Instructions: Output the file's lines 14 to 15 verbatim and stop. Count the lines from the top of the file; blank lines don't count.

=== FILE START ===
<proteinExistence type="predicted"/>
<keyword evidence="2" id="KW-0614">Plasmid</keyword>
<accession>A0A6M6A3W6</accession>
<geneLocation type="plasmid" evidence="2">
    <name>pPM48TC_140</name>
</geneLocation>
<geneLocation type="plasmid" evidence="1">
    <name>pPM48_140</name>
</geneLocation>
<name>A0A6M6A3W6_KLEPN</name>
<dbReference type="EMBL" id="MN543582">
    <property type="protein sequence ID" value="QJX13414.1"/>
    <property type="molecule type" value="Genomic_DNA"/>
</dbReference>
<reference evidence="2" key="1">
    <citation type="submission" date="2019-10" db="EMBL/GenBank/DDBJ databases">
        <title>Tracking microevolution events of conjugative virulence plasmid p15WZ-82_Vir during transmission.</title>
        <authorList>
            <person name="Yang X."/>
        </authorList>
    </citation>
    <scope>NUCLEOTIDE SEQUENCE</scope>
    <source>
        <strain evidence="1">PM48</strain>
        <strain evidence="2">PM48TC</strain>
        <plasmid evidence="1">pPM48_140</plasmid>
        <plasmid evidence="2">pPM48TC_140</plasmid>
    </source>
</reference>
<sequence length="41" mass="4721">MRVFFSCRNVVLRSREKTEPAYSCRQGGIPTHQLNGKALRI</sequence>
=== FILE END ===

</dbReference>
<reference evidence="2" key="1">